Framing fall: Tips from the pros
Special to The Aspen Times Weekly
Aspen, CO Colorado
ASPEN – It’s just before sunrise in the last week of September, and while most of us have yet to enjoy our morning coffee, at least 20 photographers from all over the state have already secured a spot at the iconic Maroon Bells, their cameras fixed upon tripods as they stand shoulder to shoulder in anticipation of the perfect moment: when clouds hang low between the peaks, set against a bluebird sky, and a soft glow of sunlight peeks through the golden groves of aspens to paint a reflection on Maroon Lake below. If they’re lucky, they might even capture a perfect contrast of freshly fallen snow on the face of the Bells, and that traditional blanket of bright oranges and yellows at the foothills; a sign that another ski season is just around the corner.
This time just before sunrise in late September doesn’t only mark the magic hour for the best light quality, it marks the onset of fall – the time of year where the activities of summer dwindle; vacationers return home with the cooling of the air and vibrant colors of reds, greens and yellows dance in our neighborhoods. Those who stay year-round know it is a precious time, for this promenade of color only lasts through mid-October. For many of us here in Aspen, it means pumpkin pickin’, apple pie eatin’ and leaf peepin’, but for the photographers who rise before the sun to stand in utter patience for the perfect moment of color and contrast, it means heaven.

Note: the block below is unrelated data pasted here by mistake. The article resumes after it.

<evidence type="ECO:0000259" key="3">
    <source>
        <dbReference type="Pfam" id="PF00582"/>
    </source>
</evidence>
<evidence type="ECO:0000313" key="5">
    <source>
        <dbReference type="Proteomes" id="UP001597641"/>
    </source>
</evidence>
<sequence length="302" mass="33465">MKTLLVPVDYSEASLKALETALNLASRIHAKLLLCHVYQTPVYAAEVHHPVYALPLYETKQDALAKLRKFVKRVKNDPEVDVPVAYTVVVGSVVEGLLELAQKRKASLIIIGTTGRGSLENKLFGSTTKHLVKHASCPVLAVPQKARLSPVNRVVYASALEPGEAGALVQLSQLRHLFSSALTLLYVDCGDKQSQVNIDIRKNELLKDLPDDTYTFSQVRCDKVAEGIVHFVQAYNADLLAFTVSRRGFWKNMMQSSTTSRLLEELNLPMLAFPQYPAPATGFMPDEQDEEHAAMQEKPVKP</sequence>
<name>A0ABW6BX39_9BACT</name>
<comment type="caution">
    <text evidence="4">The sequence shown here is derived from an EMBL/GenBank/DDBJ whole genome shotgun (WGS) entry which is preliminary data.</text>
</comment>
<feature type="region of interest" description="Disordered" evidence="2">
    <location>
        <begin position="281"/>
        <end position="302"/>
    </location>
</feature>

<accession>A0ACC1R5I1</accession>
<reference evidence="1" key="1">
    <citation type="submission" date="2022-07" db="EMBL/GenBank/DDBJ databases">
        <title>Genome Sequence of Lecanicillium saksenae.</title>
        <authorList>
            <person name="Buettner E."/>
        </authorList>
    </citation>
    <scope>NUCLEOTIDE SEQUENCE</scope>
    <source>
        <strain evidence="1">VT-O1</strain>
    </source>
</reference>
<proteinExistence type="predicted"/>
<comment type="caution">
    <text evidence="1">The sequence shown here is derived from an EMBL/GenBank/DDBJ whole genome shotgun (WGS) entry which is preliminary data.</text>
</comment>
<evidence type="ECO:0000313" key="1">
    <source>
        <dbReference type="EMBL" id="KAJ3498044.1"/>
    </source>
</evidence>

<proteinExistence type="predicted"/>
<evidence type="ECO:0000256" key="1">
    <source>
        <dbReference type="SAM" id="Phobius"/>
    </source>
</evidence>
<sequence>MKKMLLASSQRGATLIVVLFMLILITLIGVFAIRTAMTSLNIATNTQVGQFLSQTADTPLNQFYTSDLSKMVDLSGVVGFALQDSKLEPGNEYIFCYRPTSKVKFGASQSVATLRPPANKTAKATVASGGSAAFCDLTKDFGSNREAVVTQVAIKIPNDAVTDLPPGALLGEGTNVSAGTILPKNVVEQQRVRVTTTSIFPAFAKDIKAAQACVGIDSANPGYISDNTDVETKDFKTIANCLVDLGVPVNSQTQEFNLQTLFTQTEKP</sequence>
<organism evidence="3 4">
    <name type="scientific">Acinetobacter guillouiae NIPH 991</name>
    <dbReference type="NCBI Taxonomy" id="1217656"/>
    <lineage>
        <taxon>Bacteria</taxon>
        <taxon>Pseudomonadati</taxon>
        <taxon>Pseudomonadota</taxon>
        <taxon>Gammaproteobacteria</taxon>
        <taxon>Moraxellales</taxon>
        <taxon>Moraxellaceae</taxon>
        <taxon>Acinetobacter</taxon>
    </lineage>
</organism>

And in a conscious attempt to share a little piece of heaven with the rest of us photographically-lacking leaf-peepers, three local landscape photographers break down (in people terms) the most essential tips for taking fall photos. So whether flying solo or with a group, using a Canon DSLR or a good old point and shoot, from the backyard or backcountry, these tips provide a where and how guide for capturing the best in Aspen’s most colorful season.